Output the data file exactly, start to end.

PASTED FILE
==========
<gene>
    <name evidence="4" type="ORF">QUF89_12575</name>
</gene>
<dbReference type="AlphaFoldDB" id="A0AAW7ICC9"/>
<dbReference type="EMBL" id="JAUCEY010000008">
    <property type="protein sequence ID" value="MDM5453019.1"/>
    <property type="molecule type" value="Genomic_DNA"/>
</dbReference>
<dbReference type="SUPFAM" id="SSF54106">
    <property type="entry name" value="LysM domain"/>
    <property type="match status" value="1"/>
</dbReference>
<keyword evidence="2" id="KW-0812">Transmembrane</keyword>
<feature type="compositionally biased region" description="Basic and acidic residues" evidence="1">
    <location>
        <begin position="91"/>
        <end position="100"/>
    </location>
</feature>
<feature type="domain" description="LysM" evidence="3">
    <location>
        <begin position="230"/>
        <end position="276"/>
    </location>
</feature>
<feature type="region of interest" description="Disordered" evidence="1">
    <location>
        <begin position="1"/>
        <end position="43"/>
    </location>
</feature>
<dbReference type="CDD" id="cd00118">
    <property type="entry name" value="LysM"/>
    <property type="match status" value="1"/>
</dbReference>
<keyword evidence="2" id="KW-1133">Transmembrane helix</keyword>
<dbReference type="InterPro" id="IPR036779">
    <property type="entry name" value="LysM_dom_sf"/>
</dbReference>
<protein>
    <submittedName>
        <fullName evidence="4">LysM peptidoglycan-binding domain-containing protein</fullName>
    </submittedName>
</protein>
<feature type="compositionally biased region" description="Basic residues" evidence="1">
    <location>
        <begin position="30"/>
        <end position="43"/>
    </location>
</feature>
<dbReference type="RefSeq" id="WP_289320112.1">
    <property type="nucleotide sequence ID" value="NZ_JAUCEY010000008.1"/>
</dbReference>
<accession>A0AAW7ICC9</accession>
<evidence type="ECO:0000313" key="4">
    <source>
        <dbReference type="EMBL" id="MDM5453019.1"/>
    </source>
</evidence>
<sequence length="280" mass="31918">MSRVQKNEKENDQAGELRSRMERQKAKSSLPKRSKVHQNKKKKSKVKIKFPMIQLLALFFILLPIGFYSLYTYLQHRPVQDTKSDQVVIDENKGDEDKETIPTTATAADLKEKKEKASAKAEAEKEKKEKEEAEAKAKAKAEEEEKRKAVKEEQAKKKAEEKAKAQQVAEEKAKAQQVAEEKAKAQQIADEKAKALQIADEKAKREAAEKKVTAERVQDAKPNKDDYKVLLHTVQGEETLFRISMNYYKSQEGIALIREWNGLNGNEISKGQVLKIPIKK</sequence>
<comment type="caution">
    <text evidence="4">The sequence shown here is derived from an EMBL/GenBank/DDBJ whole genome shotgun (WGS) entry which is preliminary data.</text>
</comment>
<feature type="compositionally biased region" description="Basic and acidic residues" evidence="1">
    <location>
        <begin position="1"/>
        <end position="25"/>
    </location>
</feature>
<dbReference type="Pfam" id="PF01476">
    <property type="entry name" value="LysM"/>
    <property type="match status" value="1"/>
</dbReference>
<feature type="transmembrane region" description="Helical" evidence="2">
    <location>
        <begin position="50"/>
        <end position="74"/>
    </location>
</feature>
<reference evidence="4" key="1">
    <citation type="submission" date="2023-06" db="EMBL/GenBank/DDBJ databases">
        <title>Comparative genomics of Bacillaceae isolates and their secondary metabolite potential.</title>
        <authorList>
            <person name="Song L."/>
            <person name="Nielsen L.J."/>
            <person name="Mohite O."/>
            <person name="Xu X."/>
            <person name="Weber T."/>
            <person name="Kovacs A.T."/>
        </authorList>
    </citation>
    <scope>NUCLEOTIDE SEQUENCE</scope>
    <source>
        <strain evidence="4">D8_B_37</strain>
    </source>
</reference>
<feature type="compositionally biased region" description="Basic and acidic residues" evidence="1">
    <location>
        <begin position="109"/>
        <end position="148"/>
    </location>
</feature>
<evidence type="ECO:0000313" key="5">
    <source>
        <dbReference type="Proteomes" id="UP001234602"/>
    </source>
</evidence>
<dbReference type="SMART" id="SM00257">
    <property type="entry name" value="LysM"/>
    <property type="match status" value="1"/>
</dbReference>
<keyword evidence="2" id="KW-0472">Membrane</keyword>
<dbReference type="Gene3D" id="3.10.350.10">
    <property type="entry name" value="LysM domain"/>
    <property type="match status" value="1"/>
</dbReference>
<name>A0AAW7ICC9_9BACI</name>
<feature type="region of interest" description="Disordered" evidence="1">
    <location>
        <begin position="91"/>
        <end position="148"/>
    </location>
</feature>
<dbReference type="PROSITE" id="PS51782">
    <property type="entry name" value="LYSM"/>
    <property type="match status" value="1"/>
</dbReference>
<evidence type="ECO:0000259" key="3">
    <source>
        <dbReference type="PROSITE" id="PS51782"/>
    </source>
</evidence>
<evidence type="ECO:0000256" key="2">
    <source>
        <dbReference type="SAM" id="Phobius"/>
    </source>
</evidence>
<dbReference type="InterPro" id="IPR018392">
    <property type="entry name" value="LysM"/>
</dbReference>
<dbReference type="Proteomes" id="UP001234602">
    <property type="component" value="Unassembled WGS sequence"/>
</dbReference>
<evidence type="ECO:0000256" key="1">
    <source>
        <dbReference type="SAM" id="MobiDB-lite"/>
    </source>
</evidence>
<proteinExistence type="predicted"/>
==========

<gene>
    <name evidence="4" type="ORF">QUF89_12575</name>
</gene>
<dbReference type="AlphaFoldDB" id="A0AAW7ICC9"/>
<dbReference type="EMBL" id="JAUCEY010000008">
    <property type="protein sequence ID" value="MDM5453019.1"/>
    <property type="molecule type" value="Genomic_DNA"/>
</dbReference>
<dbReference type="SUPFAM" id="SSF54106">
    <property type="entry name" value="LysM domain"/>
    <property type="match status" value="1"/>
</dbReference>
<keyword evidence="2" id="KW-0812">Transmembrane</keyword>
<feature type="compositionally biased region" description="Basic and acidic residues" evidence="1">
    <location>
        <begin position="91"/>
        <end position="100"/>
    </location>
</feature>
<feature type="domain" description="LysM" evidence="3">
    <location>
        <begin position="230"/>
        <end position="276"/>
    </location>
</feature>
<feature type="region of interest" description="Disordered" evidence="1">
    <location>
        <begin position="1"/>
        <end position="43"/>
    </location>
</feature>
<dbReference type="CDD" id="cd00118">
    <property type="entry name" value="LysM"/>
    <property type="match status" value="1"/>
</dbReference>
<keyword evidence="2" id="KW-1133">Transmembrane helix</keyword>
<dbReference type="InterPro" id="IPR036779">
    <property type="entry name" value="LysM_dom_sf"/>
</dbReference>
<protein>
    <submittedName>
        <fullName evidence="4">LysM peptidoglycan-binding domain-containing protein</fullName>
    </submittedName>
</protein>
<feature type="compositionally biased region" description="Basic residues" evidence="1">
    <location>
        <begin position="30"/>
        <end position="43"/>
    </location>
</feature>
<dbReference type="RefSeq" id="WP_289320112.1">
    <property type="nucleotide sequence ID" value="NZ_JAUCEY010000008.1"/>
</dbReference>
<accession>A0AAW7ICC9</accession>
<evidence type="ECO:0000313" key="4">
    <source>
        <dbReference type="EMBL" id="MDM5453019.1"/>
    </source>
</evidence>
<sequence length="280" mass="31918">MSRVQKNEKENDQAGELRSRMERQKAKSSLPKRSKVHQNKKKKSKVKIKFPMIQLLALFFILLPIGFYSLYTYLQHRPVQDTKSDQVVIDENKGDEDKETIPTTATAADLKEKKEKASAKAEAEKEKKEKEEAEAKAKAKAEEEEKRKAVKEEQAKKKAEEKAKAQQVAEEKAKAQQVAEEKAKAQQIADEKAKALQIADEKAKREAAEKKVTAERVQDAKPNKDDYKVLLHTVQGEETLFRISMNYYKSQEGIALIREWNGLNGNEISKGQVLKIPIKK</sequence>
<comment type="caution">
    <text evidence="4">The sequence shown here is derived from an EMBL/GenBank/DDBJ whole genome shotgun (WGS) entry which is preliminary data.</text>
</comment>
<feature type="compositionally biased region" description="Basic and acidic residues" evidence="1">
    <location>
        <begin position="1"/>
        <end position="25"/>
    </location>
</feature>
<dbReference type="Pfam" id="PF01476">
    <property type="entry name" value="LysM"/>
    <property type="match status" value="1"/>
</dbReference>
<feature type="transmembrane region" description="Helical" evidence="2">
    <location>
        <begin position="50"/>
        <end position="74"/>
    </location>
</feature>
<reference evidence="4" key="1">
    <citation type="submission" date="2023-06" db="EMBL/GenBank/DDBJ databases">
        <title>Comparative genomics of Bacillaceae isolates and their secondary metabolite potential.</title>
        <authorList>
            <person name="Song L."/>
            <person name="Nielsen L.J."/>
            <person name="Mohite O."/>
            <person name="Xu X."/>
            <person name="Weber T."/>
            <person name="Kovacs A.T."/>
        </authorList>
    </citation>
    <scope>NUCLEOTIDE SEQUENCE</scope>
    <source>
        <strain evidence="4">D8_B_37</strain>
    </source>
</reference>
<feature type="compositionally biased region" description="Basic and acidic residues" evidence="1">
    <location>
        <begin position="109"/>
        <end position="148"/>
    </location>
</feature>
<evidence type="ECO:0000313" key="5">
    <source>
        <dbReference type="Proteomes" id="UP001234602"/>
    </source>
</evidence>
<dbReference type="SMART" id="SM00257">
    <property type="entry name" value="LysM"/>
    <property type="match status" value="1"/>
</dbReference>
<keyword evidence="2" id="KW-0472">Membrane</keyword>
<dbReference type="Gene3D" id="3.10.350.10">
    <property type="entry name" value="LysM domain"/>
    <property type="match status" value="1"/>
</dbReference>
<name>A0AAW7ICC9_9BACI</name>
<feature type="region of interest" description="Disordered" evidence="1">
    <location>
        <begin position="91"/>
        <end position="148"/>
    </location>
</feature>
<dbReference type="PROSITE" id="PS51782">
    <property type="entry name" value="LYSM"/>
    <property type="match status" value="1"/>
</dbReference>
<evidence type="ECO:0000259" key="3">
    <source>
        <dbReference type="PROSITE" id="PS51782"/>
    </source>
</evidence>
<evidence type="ECO:0000256" key="2">
    <source>
        <dbReference type="SAM" id="Phobius"/>
    </source>
</evidence>
<dbReference type="InterPro" id="IPR018392">
    <property type="entry name" value="LysM"/>
</dbReference>
<dbReference type="Proteomes" id="UP001234602">
    <property type="component" value="Unassembled WGS sequence"/>
</dbReference>
<evidence type="ECO:0000256" key="1">
    <source>
        <dbReference type="SAM" id="MobiDB-lite"/>
    </source>
</evidence>
<proteinExistence type="predicted"/>